Nearly 100 Years of the Sanford Herald are now digitally available.
On August 22, 1908, the Sanford Herald published its first issue. Featuring articles about the cost of purchasing and developing farm land and the details of orange culture, the first issue was named the “industrial edition” as Sanford was then known as the Gate City to Florida.
Today, news of the past is no longer limited to print. A collaborative partnership between the Museum of Seminole County History, the Sanford Museum, RICHES, and the University of Central Florida History Department resulted in a digital archive of nearly 23,000 issues, spanning nearly 100 years of news from the Celery City.
Begin your journey into the past by searching the Sanford Herald Digital Archive.
Selecting Browse Items in the main navigation will take you to a list of newspaper issues.
Selecting Browse Collections in the main navigation will take you to listings of the newspaper issues by year.
The search box in the upper right hand corner can be used to locate all issues related to a specific year (e.g. "1962").
It can also be used to find a particular issue, but you must click the "..." next to the magnifying glass and select "Exact match" first. Then you can search for "April 06, 1962" and get a single result. NOTE: Day of the month is zero padded.
To search text within an issue, open the PDF file, hold the Ctrl keyboard key and press the F keyboard key (Ctrl+F).
If you would like to return to these Search Tips, select, HELP GETTING STARTED.
Microforms are reproductions of documents, generally reduced to approximately one twenty-fifth of the original size. The advantages to employing this medium include lower storage, reproduction and carriage costs, as well as expanding access to collections without jeopardizing delicate or valuable items. However, photographic illustrations reproduce poorly in this format, losing clarity and halftones. Since color photographic dyes degrade the film over time and are often expensive, color materials are usually photographed using black and white film. Also, analog copies themselves degrade with each generation.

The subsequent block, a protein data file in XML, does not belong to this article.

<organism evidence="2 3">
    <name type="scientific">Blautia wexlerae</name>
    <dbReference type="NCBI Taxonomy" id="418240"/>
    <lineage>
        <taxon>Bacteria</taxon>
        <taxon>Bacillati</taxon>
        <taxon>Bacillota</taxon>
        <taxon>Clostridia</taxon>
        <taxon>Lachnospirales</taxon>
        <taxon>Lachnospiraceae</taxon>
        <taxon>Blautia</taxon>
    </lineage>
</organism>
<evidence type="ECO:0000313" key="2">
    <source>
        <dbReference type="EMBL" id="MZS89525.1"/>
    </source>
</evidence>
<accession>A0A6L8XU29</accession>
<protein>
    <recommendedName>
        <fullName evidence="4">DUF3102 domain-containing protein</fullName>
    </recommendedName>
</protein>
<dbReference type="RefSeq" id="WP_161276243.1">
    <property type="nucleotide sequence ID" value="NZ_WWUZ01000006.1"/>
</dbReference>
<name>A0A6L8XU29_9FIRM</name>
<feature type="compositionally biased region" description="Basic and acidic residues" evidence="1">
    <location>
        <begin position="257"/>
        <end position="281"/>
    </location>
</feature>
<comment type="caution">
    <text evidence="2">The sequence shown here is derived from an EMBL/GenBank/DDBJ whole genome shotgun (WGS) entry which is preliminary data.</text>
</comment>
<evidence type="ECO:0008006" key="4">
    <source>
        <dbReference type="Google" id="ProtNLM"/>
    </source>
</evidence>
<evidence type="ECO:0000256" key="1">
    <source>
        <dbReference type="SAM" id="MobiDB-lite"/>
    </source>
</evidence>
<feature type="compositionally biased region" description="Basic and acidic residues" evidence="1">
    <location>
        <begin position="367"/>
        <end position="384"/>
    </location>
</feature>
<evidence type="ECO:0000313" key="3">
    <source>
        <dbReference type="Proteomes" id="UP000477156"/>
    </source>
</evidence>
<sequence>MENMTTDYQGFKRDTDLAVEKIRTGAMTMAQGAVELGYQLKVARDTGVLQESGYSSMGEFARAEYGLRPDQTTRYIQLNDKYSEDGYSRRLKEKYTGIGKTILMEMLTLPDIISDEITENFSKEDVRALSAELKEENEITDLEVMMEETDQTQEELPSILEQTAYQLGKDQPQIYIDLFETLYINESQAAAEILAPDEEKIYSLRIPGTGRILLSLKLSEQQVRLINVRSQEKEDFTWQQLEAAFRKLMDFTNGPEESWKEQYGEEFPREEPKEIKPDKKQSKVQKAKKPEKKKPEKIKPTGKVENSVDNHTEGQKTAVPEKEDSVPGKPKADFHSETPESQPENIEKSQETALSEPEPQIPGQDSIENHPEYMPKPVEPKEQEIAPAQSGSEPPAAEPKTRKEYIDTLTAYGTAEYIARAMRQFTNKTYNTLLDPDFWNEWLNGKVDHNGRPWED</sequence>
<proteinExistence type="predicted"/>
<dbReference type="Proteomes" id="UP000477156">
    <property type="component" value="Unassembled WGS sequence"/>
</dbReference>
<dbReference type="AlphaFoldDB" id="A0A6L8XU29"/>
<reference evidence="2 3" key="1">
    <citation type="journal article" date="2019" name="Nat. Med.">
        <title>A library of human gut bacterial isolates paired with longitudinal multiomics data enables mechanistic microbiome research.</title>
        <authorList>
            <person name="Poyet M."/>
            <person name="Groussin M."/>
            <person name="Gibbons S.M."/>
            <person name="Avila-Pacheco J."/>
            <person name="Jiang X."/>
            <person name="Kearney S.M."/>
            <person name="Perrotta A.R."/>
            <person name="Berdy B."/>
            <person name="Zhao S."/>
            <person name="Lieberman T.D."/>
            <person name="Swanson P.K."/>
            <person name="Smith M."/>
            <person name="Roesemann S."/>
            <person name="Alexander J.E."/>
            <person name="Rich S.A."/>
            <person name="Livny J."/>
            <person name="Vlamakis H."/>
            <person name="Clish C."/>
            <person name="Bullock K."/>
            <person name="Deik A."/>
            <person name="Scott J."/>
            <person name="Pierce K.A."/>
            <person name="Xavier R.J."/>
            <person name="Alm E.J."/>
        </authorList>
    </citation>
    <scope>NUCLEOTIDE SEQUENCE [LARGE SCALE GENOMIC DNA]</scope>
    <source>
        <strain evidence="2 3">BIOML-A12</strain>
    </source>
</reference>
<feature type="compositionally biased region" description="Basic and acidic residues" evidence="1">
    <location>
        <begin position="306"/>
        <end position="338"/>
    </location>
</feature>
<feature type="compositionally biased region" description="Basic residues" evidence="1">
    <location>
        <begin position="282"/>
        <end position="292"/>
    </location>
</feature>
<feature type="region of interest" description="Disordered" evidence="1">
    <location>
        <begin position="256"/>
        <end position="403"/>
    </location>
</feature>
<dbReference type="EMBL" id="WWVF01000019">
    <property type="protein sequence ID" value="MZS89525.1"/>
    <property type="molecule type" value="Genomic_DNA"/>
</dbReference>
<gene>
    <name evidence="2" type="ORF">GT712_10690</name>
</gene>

Microform to digital conversion uses an optical scanner that projects the film onto a CCD array, capturing it in a raw digital format. The physical condition of microfilm greatly impacts the quality of the digitized copy, and the medium cannot be changed or improved without rescanning the original source material.
Optical character recognition (OCR) is a field of research in pattern recognition, artificial intelligence and computer vision that mechanically or electronically converts textual images into machine-encoded text, providing automated full-text searchable files. Although OCR does not improve the quality of scans, it allows them to be electronically edited, searched, stored more compactly, displayed online, and used in machine processes.
RICHES is aware, concerned and working to resolve the problems regarding some of the poorer quality scans. We have nonetheless opted to include problematic pages and issues rather than removing them. This collection publicly has been made available at no charge as a community service in preservation through the support of the College of Arts and Humanities, the Center for Humanities and Digital Research, and the Department of History at the University of Central Florida.
For more information regarding analyzing and improving OCR accuracy in large scale historic newspaper digitization programs, please visit the following link:
Holley, Rose (April 2009). "How Good Can It Get? Analysing and Improving OCR Accuracy in Large Scale Historic Newspaper Digitisation Programs". D-Lib Magazine. Accessed April 21, 2019.
- Original newspapers were photographed and converted to microfilm.
- E-Z Photo Scan digitized the microfilm.
- RICHES used ABBYY FineReader 12 to convert the raw digital files to OCRed files. This was a two-year process with the program operating 24-hours/day, seven days/week.
- The OCRed files were uploaded in small batches to Omeka, sorted by year into collections.
RICHES is collaborating with faculty in Computer Science and the Institute for Simulation and Training to develop and test tools for improving OCR. In February 2019, Northeastern University Libraries released a Mellon Foundation-funded report titled “A Research Agenda for Historical and Multilingual Optical Character Recognition” that acknowledged the problems with OCR for all texts, but noted the systems “are much less well suited to older printed texts.” https://repository.library.northeastern.edu/files/neu:f1881m409 The National Endowment for the Humanities acted on this report to encourage submissions for grant funding to find ways to improve OCR for historical texts. Since the RICHES team was already working on this issue, we will be submitting a proposal for funding. Improvement of OCR for historic texts is a process and will not result in immediate changes, but the Sanford Herald scans will be our test data.
As the RICHES team works on a system solution, we will also start the process of rescanning the worst pages from the original newspapers. This process will require frame-by-frame analysis of the quality of the original scans, assessment of the quality of the original paper copies, scanning the originals by hand, OCR the new scans, and substituting the new scans for the old.
SPECIAL THANKS TO OUR PROJECT PARTNERS:
Museum of Seminole County History
Seminole County Historical Society
Sanford County Historical Society
Members of the community
E-Z Photo Scan
University of Central Florida History Department